I do believe in a we, but not necessarily as a unified collective self but in the sense that it’s impossible to say where one thing ends and another begins, and also in the sense that I experience energy, intelligence, and direction from so many different structures – the one I call Karinne, the group appetite of my posse, but also my skeletal structure, which shares an intelligence and a functionality across a vertebrate world, or the cellular… No one of these things strikes me as the “real” first person; rather there is a we or a vastness that we all have some degree of access to and that offers a range of minds and appetites that we can entertain. I say this from a position of safety and I know that violence can cripple this access. But I think that exercising that movement imaginatively is critical, as imagination and its production of empathy enables us to live in a pluralistic universe. My dissertation explores Emerson’s dismantling of individualism as “first person strangeness,” which is also my experience of creative process: identifying (in the sense of feeling at home with) with something I couldn’t have predicted and can’t say I possess.

Can you tell us a little bit about some of your current projects?

I just finished a solo show called Another Tree Dance that I think of, in a phrase from Anne Carson, as the “sleep side” of the dissertation on Emerson and first person strangeness that I am in the final stages of writing. It was supposed to be a lyric lec-dem but turned into something very strange and private. As soon as my dissertation is turned in, in a few months, I’ll turn to writing the narration for and editing a documentary that I shot with my friend Jenny Mary Tai Liu, about The Wooden Floor, a dance-based poverty-intervention program in Santa Ana, California. So that’s very exciting, an effort to advocate for dancing and creative process in this video essay form. Writing-wise, I am embarking on a libretto of Willa Cather’s O Pioneers with the composer Brendan Connelly. And I’m the early imaginings of new dance and singing based work I plan to make when I move back to New York next fall. I’ve always wanted to make a performance that takes place inside a tent, the internal landscape of which is entirely embroidered. I think this new piece might be the one. So I’m starting on embroidery panels now, of communicating plant life.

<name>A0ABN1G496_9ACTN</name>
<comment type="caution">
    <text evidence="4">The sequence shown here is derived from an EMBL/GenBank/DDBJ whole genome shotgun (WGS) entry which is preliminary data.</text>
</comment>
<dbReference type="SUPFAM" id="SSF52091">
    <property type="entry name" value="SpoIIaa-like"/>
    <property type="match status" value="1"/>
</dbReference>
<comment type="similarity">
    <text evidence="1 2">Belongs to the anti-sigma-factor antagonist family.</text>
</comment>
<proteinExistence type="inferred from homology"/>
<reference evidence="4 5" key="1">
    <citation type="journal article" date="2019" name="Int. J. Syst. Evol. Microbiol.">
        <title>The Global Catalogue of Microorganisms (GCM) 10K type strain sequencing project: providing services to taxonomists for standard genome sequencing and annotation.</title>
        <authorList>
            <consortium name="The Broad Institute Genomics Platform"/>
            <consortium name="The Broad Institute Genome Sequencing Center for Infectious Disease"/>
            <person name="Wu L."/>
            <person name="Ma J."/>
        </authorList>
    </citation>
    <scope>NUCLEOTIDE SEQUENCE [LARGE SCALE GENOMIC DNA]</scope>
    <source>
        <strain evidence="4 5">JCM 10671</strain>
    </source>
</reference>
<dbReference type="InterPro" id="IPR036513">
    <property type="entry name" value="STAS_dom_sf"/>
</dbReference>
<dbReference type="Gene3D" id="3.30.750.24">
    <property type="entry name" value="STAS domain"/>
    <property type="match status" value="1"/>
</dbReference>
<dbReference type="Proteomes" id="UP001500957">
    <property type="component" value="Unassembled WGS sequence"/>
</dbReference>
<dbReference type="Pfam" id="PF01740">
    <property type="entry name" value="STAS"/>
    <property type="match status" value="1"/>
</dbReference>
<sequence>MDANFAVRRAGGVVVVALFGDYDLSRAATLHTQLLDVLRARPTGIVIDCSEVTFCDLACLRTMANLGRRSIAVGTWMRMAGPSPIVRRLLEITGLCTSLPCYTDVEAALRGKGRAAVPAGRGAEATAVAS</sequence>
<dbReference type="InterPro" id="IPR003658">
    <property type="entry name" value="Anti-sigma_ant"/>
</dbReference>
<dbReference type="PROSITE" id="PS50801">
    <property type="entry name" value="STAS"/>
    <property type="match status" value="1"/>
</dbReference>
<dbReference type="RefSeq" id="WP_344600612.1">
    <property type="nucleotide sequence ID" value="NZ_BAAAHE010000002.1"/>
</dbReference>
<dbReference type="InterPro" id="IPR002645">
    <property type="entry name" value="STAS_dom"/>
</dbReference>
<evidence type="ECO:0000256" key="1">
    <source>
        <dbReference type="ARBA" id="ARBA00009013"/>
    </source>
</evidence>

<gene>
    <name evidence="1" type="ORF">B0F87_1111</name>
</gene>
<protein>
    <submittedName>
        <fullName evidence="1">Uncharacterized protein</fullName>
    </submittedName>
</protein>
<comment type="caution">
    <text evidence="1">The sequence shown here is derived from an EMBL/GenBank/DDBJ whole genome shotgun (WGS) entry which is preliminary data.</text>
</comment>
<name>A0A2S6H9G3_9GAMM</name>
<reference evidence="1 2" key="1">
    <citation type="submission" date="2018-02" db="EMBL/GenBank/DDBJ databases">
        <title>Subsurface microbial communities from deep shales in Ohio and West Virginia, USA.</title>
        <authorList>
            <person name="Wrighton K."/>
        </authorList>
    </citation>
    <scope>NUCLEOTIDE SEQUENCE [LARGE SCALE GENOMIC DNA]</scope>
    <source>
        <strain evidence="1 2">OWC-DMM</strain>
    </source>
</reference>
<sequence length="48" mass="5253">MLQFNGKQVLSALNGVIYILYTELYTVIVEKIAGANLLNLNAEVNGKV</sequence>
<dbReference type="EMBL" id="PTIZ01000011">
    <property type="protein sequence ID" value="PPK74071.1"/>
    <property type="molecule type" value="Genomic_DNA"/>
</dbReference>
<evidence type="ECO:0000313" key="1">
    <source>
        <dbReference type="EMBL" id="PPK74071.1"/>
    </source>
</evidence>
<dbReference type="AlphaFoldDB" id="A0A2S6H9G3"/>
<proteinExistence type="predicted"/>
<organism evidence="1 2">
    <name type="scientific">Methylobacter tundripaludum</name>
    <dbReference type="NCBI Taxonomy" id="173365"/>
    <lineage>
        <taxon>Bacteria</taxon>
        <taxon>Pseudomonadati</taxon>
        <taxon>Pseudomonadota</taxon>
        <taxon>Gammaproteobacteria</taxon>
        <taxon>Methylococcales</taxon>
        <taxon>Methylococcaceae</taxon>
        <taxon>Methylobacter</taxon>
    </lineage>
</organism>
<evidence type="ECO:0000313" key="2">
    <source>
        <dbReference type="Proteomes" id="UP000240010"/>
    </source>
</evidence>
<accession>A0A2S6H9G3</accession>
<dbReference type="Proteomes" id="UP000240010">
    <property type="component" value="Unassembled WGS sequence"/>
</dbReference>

What are you carrying around these days?

Lots of stuff for my son Harvey, who is 2. Cars, crayons, books, snacks. Also a torch I wave high in the air for dancing, for being in dance studios, for physical intelligence and the little beautiful subcultures that choose to experience their lives there.

What are you letting go of?

I’m always trying to let go of difficulty, to find the strange and the wild without having to be somewhat defensive in getting there. Always trying to let go of my idea of my career, with its periodic decisions to claim the freedom of exile, and then the periodic freak-out over where I belong.